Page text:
Solicitors could face higher rates as costs appeal rejected by the courts

The ‘Plebgate’ libel case could lead to increasing professional indemnity insurance premiums for solicitors after MP Andrew Mitchell’s appeal against cost limitations was rejected.

Mitchell had appealed against a court order limiting his legal spend to just £2,000 after his legal team missed a deadline for filing a cost budget with the court, a new requirement of last April’s Jackson reforms.

However, the appeal was rejected by the Court of Appeal, with the Jackson reforms putting greater pressure on courts not to offer leniency to missed deadlines.

This meant that the £589,588 cost budget put forward by Mitchell’s legal team could not be recovered, presenting the former chief whip with a hefty legal fee and the possibility of claiming against his solicitors.

Law firm Stevens & Bolton partner Michael Frisby said the rejection of this appeal could make solicitors who perform litigation a riskier proposition for insurers.

“His solicitors will have charged him as they’ve been going along and now he, having expected to recover a substantial portion of his costs, is going to recover next to nothing,” he said. “That’s going to cause some tension between Mr Mitchell and his lawyers and ultimately could cause a claim.

“If you look at it from a professional indemnity insurance perspective, it just means that all of a sudden, in light of this decision, if the courts are now adopting this approach there is real risk associated with law firms carrying out litigation if they don’t meet court dates.”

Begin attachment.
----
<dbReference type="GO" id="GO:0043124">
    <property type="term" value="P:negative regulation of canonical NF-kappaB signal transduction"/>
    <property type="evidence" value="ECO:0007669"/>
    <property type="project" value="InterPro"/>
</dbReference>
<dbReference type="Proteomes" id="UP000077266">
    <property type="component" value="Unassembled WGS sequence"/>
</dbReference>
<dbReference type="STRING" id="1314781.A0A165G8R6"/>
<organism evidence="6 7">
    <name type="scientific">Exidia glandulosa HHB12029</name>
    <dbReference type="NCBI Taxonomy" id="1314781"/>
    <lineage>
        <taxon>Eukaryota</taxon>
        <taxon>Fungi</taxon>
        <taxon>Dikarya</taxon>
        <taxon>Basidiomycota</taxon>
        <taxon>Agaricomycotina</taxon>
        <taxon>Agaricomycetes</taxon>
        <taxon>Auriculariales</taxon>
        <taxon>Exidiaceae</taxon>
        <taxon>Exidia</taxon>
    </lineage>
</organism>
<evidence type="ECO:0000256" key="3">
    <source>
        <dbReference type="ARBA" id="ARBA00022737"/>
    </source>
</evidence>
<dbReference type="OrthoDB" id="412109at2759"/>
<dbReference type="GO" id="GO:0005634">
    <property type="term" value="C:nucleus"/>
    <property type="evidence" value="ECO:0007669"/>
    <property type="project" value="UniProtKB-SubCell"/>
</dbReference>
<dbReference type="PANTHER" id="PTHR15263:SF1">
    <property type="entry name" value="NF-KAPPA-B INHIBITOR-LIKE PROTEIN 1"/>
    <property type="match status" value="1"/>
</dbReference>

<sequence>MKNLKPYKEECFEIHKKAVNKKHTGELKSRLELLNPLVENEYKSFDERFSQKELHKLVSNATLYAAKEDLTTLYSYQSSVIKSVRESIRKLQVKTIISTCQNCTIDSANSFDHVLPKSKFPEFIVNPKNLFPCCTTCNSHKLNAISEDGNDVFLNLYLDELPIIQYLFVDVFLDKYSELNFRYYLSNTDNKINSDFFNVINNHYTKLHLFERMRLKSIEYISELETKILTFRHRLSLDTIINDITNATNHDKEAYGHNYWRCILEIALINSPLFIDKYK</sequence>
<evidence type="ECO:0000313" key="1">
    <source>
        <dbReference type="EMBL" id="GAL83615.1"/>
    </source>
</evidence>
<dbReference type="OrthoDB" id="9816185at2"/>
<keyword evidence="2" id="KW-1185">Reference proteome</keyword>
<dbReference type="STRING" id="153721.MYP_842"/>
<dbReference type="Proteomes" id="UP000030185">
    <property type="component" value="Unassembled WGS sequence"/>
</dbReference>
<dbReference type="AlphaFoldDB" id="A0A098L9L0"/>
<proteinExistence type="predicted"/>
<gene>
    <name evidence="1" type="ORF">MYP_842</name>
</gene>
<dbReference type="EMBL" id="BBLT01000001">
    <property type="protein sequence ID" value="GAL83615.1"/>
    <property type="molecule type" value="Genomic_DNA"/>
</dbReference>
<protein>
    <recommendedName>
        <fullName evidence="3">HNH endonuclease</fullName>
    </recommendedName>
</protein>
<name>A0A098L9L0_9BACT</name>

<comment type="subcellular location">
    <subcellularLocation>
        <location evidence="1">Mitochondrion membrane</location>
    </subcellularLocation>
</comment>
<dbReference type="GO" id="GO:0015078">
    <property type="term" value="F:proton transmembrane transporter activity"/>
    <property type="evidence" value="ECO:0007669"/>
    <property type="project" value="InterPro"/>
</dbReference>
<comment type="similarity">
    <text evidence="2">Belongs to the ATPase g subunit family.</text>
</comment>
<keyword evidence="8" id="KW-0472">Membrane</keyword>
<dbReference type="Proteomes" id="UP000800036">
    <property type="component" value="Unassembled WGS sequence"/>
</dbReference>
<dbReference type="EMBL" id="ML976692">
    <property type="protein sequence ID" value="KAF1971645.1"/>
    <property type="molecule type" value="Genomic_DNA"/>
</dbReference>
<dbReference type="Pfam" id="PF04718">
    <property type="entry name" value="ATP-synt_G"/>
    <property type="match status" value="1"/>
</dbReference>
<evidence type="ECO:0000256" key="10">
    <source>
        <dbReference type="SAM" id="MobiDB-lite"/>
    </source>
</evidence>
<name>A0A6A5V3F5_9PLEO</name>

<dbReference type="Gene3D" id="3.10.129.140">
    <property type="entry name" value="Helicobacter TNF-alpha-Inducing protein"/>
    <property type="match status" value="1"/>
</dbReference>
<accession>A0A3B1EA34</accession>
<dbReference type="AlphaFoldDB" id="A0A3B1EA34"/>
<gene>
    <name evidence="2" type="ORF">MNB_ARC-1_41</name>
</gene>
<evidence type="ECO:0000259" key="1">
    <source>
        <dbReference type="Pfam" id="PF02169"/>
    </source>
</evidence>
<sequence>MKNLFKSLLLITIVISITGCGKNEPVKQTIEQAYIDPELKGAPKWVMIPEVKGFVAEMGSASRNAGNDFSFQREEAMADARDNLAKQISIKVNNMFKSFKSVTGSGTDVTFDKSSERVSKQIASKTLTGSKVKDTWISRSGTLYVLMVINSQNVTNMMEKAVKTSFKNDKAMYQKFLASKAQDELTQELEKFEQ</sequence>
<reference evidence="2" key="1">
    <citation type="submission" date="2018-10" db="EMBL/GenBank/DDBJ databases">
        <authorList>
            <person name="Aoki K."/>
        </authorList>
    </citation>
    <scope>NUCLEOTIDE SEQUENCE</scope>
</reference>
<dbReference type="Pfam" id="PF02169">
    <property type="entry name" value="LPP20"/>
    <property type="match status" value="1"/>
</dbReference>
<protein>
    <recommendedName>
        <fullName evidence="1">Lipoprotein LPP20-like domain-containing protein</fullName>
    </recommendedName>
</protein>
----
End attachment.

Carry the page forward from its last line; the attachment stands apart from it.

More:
Frisby added that this could result in an increase in professional indemnity insurance claims.

“Professional indemnity claims may increase (at least in the short term) as solicitors get to grips with the new approach,” he said. “Those that do not may find professional indemnity insurance harder to come by. Smaller firms with overstretched or limited resources may be viewed as much higher risk in future. Satellite litigation may in fact emerge as professional indemnity claims.”

James Field of Triton Legal in Birmingham said the ruling may also lead to larger claims being made against solicitors and higher premiums as a result.

“Negligence claims can be expected to be for bigger amounts than before,” he said. “Previously, the quantum of negligence claims relating to procedural errors were often restricted to the limited cost of a court application to put matters right. From now on lawyers and their insurers can expect to pay more in compensation for negligence claims arising out of litigation errors.

“It may be that the Mitchell decision will make firms with a litigation department a less attractive risk. Firms could see their insurance premiums increase from next renewal to reflect this. It may be that a litigation firm’s diary systems will be under even more scrutiny than before from insurers, and brokers may face difficulty placing insurance for firms whose systems are not sufficiently robust.”